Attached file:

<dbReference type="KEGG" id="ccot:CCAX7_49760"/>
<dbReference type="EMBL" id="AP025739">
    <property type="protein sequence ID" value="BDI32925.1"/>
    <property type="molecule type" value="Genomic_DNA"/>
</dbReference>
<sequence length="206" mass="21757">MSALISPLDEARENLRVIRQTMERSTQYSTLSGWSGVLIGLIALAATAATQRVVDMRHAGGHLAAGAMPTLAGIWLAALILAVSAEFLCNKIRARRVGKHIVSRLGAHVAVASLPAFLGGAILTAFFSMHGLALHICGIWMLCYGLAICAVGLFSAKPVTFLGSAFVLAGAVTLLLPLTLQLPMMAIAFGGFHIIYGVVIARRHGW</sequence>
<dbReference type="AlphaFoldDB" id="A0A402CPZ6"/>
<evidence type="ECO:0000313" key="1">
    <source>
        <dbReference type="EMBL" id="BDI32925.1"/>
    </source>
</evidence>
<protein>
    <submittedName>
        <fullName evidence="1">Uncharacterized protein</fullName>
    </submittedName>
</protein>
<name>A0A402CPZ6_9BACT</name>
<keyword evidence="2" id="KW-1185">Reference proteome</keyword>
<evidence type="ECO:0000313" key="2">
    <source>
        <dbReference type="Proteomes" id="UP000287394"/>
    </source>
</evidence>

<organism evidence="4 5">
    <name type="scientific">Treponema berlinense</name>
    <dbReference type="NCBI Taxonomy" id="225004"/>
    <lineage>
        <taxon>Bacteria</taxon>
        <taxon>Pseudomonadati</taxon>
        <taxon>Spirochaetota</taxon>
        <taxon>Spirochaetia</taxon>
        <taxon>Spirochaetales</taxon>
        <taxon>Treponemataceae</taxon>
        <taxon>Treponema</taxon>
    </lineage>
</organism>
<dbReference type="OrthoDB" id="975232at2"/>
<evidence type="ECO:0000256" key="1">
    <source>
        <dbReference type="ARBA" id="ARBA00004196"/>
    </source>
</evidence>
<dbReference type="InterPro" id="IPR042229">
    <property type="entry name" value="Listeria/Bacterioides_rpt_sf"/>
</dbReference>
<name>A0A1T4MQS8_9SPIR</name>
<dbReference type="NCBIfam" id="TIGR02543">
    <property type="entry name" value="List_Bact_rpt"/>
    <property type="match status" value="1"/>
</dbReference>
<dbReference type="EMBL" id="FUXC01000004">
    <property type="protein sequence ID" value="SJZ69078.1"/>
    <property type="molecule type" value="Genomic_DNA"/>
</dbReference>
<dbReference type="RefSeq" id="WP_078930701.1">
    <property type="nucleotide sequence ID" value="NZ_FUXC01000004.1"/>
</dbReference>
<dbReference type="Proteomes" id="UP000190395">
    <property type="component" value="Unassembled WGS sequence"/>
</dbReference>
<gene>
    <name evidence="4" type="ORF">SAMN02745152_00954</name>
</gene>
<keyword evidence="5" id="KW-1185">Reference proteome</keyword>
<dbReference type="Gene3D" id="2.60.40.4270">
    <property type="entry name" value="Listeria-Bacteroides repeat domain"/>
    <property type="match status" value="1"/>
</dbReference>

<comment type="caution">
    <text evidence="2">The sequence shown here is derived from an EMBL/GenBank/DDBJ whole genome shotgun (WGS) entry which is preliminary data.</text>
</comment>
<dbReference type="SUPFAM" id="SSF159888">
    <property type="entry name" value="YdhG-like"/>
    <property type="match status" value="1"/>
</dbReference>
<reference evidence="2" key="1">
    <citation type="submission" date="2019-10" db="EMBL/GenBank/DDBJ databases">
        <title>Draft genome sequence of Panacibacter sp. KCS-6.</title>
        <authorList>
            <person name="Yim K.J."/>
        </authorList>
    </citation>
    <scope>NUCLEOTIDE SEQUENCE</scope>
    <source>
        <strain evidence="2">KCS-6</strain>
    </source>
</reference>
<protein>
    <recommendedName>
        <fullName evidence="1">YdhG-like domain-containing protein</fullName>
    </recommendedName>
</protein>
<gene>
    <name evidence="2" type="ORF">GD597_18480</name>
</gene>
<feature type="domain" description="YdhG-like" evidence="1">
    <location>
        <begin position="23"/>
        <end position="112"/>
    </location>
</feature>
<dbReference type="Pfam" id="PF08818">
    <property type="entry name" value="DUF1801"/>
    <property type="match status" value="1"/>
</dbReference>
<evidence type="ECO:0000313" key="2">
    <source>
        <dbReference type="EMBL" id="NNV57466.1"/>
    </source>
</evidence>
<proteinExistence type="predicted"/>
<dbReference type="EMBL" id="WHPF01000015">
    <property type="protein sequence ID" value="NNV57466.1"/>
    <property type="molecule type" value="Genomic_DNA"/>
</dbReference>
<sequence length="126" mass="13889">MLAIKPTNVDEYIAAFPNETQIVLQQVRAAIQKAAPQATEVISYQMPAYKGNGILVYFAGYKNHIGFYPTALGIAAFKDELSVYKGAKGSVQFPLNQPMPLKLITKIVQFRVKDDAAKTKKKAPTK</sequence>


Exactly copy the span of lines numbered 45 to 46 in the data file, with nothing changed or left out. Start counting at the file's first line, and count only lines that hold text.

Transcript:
    <property type="entry name" value="Listeria/Bacterioides_rpt_sf"/>
</dbReference>